Page 322 - Kosovo Metohija Heritage
P. 322

Milica Bakić-Hayden
 Milošević’s speech delivered at the main celebration marking the 600th anniversary of the battle of Kosovo pro- vides an interesting contrast with the event from a hun- dred years earlier. There was, of course, no emphasis on religious and commemorative aspect of the event with Prince Lazar’s sacrifice in the center, but rather the ideal of the legendary hero, Miloš Obilić, was stressed. as was pointed out earlier, in different historical circumstances the ideal of heroic martyrdom or heroic deed would be invoked, and the theme of battle would be contextual- ized as required by the situation. Thus,
“By the force of social circumstances this great 600th anniversary of the Battle of Kosovo is taking place in a year in which Serbia, after many years, after many decades, has regained its state, national and spiritual integrity. There- fore, it is not difficult for us to answer today the old ques- tion: how are we going to face Miloš...” and
“Six centuries later, now, we are being again engaged in battles and are facing battles. They are not armed bat- tles, although such things cannot be excluded yet. How- ever, regardless of what kinds of battles they are, they can- not be won without resolve, bravery, and sacrifice, with- out the noble qualities that were present here in the field of Kosovo in the days past.”31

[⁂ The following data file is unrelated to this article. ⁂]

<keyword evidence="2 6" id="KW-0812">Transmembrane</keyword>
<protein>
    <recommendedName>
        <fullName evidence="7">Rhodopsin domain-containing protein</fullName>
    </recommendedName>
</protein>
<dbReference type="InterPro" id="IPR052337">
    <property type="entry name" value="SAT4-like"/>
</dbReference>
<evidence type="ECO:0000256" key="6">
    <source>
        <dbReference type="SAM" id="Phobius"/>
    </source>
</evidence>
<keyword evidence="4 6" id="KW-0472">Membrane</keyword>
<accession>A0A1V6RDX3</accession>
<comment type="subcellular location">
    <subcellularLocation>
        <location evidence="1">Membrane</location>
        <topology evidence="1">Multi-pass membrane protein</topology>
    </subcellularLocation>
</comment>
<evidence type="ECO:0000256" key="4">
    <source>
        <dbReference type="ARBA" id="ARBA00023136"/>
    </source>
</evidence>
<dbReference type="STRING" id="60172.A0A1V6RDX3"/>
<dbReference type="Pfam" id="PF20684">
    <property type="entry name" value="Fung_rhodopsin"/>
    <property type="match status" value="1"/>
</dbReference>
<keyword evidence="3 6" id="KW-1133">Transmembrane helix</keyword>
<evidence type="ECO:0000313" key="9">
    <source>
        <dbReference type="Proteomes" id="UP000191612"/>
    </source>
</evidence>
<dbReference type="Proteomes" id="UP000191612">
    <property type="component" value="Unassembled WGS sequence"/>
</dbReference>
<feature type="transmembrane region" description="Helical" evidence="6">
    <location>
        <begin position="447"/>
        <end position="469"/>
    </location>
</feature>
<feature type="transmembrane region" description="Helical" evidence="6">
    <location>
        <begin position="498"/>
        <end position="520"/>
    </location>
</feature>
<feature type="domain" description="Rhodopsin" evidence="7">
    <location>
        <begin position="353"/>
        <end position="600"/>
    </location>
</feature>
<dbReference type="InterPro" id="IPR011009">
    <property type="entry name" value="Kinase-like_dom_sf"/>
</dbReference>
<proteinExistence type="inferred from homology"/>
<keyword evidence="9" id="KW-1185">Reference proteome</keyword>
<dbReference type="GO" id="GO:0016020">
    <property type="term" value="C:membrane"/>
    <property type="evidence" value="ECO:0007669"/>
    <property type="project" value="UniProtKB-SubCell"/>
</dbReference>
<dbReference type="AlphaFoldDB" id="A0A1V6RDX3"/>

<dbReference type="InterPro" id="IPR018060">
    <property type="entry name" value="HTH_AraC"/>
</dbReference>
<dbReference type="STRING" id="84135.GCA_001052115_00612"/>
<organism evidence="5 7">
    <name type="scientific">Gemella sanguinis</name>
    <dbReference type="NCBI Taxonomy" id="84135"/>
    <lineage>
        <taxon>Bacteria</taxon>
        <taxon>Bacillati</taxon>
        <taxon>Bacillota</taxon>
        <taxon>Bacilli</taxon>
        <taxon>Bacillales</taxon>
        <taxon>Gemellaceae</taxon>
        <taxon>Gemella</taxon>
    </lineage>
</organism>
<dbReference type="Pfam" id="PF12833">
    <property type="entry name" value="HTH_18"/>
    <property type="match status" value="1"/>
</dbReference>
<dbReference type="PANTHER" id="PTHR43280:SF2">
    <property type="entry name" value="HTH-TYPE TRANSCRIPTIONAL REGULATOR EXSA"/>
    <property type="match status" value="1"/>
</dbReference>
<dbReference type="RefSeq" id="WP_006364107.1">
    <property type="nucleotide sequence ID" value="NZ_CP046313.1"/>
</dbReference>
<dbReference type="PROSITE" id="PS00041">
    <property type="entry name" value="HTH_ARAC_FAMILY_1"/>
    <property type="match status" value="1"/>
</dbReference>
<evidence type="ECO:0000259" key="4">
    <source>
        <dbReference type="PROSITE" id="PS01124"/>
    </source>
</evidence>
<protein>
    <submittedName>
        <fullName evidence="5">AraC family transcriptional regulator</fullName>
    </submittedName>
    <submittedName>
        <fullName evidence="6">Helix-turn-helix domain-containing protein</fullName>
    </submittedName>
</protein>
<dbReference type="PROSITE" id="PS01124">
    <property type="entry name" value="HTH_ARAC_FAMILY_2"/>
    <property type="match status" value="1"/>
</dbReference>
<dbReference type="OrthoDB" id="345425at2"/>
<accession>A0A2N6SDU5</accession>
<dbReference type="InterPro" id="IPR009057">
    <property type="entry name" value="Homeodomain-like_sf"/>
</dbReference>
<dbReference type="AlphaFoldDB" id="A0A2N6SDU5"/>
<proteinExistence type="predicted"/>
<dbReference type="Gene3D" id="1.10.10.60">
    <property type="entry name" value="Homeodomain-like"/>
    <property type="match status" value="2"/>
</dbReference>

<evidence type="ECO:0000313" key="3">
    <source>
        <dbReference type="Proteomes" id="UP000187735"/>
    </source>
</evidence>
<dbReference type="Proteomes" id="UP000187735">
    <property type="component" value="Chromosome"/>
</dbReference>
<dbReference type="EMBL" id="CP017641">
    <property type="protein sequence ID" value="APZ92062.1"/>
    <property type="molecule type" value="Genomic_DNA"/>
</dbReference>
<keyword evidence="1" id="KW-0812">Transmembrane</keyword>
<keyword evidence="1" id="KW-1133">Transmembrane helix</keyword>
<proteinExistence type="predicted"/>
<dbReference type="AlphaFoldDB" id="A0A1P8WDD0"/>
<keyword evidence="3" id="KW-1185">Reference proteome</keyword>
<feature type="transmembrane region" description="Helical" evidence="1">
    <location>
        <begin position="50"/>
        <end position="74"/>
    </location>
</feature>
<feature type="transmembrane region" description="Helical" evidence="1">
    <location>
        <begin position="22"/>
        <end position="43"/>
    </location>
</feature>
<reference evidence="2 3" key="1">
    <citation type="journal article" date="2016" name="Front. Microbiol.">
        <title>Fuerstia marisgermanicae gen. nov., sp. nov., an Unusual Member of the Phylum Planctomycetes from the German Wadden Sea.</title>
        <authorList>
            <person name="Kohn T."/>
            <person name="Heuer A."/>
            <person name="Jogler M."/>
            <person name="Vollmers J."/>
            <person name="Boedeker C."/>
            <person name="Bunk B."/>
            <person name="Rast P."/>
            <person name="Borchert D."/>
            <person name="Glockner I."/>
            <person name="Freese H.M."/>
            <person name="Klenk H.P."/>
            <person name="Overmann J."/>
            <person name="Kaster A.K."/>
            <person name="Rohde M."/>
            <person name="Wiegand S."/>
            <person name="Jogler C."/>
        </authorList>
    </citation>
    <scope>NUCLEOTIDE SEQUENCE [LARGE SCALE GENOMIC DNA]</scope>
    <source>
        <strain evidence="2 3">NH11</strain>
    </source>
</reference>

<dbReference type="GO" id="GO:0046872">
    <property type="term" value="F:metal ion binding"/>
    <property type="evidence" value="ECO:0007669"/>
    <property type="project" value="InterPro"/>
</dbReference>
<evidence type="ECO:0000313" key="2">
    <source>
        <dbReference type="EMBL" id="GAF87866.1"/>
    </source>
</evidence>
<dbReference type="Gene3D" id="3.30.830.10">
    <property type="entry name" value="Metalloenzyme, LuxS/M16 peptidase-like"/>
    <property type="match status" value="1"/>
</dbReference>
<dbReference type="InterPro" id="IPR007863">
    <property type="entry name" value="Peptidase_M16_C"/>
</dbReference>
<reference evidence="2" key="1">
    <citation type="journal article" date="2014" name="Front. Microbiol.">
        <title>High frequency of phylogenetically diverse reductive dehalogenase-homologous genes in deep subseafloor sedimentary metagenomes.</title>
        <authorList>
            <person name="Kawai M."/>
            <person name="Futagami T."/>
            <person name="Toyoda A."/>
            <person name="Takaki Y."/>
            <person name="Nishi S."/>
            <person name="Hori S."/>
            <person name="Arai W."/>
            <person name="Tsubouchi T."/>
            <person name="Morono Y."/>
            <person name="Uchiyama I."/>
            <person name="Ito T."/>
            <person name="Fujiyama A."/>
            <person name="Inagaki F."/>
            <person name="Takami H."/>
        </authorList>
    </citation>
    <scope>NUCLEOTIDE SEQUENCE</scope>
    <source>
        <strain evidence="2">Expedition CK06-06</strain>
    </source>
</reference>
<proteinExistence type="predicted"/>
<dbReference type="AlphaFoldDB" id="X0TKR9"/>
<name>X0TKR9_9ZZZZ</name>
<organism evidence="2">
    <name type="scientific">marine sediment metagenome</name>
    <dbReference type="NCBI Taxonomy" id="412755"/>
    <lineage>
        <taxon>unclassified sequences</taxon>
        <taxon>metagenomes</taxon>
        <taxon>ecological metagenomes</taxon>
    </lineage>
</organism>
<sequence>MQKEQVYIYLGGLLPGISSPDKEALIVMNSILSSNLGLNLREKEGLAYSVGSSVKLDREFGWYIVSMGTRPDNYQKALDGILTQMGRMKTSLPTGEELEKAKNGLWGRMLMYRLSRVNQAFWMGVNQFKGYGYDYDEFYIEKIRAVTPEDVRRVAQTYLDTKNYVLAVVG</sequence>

31 1989.htm (21/03/04).
The Battle of Kosovo, drawing, mixed media, Vladimir Pajević, 1991
Milošević pointed out himself that “it is difficult to say what is the historical truth about the Battle of Kosovo and what is legend,” and he found such questions “no longer important,” leaving them to “science and the people” to find answers to them.32 However, while seemingly putting himself above the scholarly debates (“science”) and pop- ular imagination (“people”), Milošević actually correlat- ed (or manipulated) the two by translating the contem- porary situation into concepts of the past, and thus put- ting the whole speech into an atemporal, mythical realm of seemingly unchanging meanings. The battle was fought six centuries ago, and we are in the battle again... Once again, “we” struggle against “them”... However, “we” of Prince Lazar are hardly the “we” of Slobodan Milošević. in his moral frame of reference there is no heavenly king- dom, no “forever,” or “until the end of time,” but only “small” and earthly—a qualitative difference, indeed. Like- wise, six hundred years later, the historical referent re- garding “they” is no longer Ottoman Turks but albanians. But, since the basic symbolism of the initial historical con- frontation, “cross versus crescent” has remained the same, it enables the present to be perceived as just another past despite the crucial difference in ethics that frames seem- ingly identical historical situations mentioned above. it is at the level of this deep symbolism with its rhetorical and

   320   321   322   323   324